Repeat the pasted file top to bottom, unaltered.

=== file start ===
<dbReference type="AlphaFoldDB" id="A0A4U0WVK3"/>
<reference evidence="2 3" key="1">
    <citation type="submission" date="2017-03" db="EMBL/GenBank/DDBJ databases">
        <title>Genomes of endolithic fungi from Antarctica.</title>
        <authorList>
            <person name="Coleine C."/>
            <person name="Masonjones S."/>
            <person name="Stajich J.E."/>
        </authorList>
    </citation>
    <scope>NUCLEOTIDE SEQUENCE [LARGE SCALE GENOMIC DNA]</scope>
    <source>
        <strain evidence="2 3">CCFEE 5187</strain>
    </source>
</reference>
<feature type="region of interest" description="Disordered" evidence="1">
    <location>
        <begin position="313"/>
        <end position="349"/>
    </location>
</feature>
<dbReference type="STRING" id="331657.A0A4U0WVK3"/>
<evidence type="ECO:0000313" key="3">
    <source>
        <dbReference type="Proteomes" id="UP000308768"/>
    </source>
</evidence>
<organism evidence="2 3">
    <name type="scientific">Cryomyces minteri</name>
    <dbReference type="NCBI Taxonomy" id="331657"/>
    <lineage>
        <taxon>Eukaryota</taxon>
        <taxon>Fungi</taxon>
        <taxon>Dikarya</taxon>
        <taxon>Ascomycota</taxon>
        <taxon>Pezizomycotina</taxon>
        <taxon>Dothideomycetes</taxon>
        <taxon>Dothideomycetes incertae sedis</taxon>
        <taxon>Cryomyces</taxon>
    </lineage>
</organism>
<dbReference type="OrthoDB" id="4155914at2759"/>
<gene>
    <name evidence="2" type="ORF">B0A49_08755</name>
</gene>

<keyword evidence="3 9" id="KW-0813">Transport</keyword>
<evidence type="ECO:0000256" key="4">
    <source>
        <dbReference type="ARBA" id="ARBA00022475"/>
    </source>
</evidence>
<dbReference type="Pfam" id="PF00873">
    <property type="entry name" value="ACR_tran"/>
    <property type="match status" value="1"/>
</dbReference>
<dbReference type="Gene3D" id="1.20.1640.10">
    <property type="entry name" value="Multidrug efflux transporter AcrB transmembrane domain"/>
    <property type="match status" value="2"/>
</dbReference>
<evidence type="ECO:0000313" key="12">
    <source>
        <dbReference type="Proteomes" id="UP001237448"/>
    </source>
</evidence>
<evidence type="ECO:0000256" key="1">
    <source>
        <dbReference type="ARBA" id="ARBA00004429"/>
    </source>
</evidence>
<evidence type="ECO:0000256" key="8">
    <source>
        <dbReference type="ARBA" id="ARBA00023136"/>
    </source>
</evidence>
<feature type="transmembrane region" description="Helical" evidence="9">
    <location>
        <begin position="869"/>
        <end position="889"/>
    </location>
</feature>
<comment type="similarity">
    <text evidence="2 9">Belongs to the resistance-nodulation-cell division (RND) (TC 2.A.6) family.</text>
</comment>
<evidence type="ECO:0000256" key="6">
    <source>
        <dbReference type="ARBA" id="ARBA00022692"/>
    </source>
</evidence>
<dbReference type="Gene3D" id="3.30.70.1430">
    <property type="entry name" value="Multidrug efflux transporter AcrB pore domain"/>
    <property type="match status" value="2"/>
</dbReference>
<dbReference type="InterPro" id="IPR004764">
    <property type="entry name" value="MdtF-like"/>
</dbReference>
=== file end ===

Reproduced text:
<dbReference type="AlphaFoldDB" id="A0A4U0WVK3"/>
<reference evidence="2 3" key="1">
    <citation type="submission" date="2017-03" db="EMBL/GenBank/DDBJ databases">
        <title>Genomes of endolithic fungi from Antarctica.</title>
        <authorList>
            <person name="Coleine C."/>
            <person name="Masonjones S."/>
            <person name="Stajich J.E."/>
        </authorList>
    </citation>
    <scope>NUCLEOTIDE SEQUENCE [LARGE SCALE GENOMIC DNA]</scope>
    <source>
        <strain evidence="2 3">CCFEE 5187</strain>
    </source>
</reference>
<feature type="region of interest" description="Disordered" evidence="1">
    <location>
        <begin position="313"/>
        <end position="349"/>
    </location>
</feature>
<dbReference type="STRING" id="331657.A0A4U0WVK3"/>
<evidence type="ECO:0000313" key="3">
    <source>
        <dbReference type="Proteomes" id="UP000308768"/>
    </source>
</evidence>
<organism evidence="2 3">
    <name type="scientific">Cryomyces minteri</name>
    <dbReference type="NCBI Taxonomy" id="331657"/>
    <lineage>
        <taxon>Eukaryota</taxon>
        <taxon>Fungi</taxon>
        <taxon>Dikarya</taxon>
        <taxon>Ascomycota</taxon>
        <taxon>Pezizomycotina</taxon>
        <taxon>Dothideomycetes</taxon>
        <taxon>Dothideomycetes incertae sedis</taxon>
        <taxon>Cryomyces</taxon>
    </lineage>
</organism>
<dbReference type="OrthoDB" id="4155914at2759"/>
<gene>
    <name evidence="2" type="ORF">B0A49_08755</name>
</gene>

<keyword evidence="3 9" id="KW-0813">Transport</keyword>
<evidence type="ECO:0000256" key="4">
    <source>
        <dbReference type="ARBA" id="ARBA00022475"/>
    </source>
</evidence>
<dbReference type="Pfam" id="PF00873">
    <property type="entry name" value="ACR_tran"/>
    <property type="match status" value="1"/>
</dbReference>
<dbReference type="Gene3D" id="1.20.1640.10">
    <property type="entry name" value="Multidrug efflux transporter AcrB transmembrane domain"/>
    <property type="match status" value="2"/>
</dbReference>
<evidence type="ECO:0000313" key="12">
    <source>
        <dbReference type="Proteomes" id="UP001237448"/>
    </source>
</evidence>
<evidence type="ECO:0000256" key="1">
    <source>
        <dbReference type="ARBA" id="ARBA00004429"/>
    </source>
</evidence>
<evidence type="ECO:0000256" key="8">
    <source>
        <dbReference type="ARBA" id="ARBA00023136"/>
    </source>
</evidence>
<feature type="transmembrane region" description="Helical" evidence="9">
    <location>
        <begin position="869"/>
        <end position="889"/>
    </location>
</feature>
<comment type="similarity">
    <text evidence="2 9">Belongs to the resistance-nodulation-cell division (RND) (TC 2.A.6) family.</text>
</comment>
<evidence type="ECO:0000256" key="6">
    <source>
        <dbReference type="ARBA" id="ARBA00022692"/>
    </source>
</evidence>
<dbReference type="Gene3D" id="3.30.70.1430">
    <property type="entry name" value="Multidrug efflux transporter AcrB pore domain"/>
    <property type="match status" value="2"/>
</dbReference>
<dbReference type="InterPro" id="IPR004764">
    <property type="entry name" value="MdtF-like"/>
</dbReference>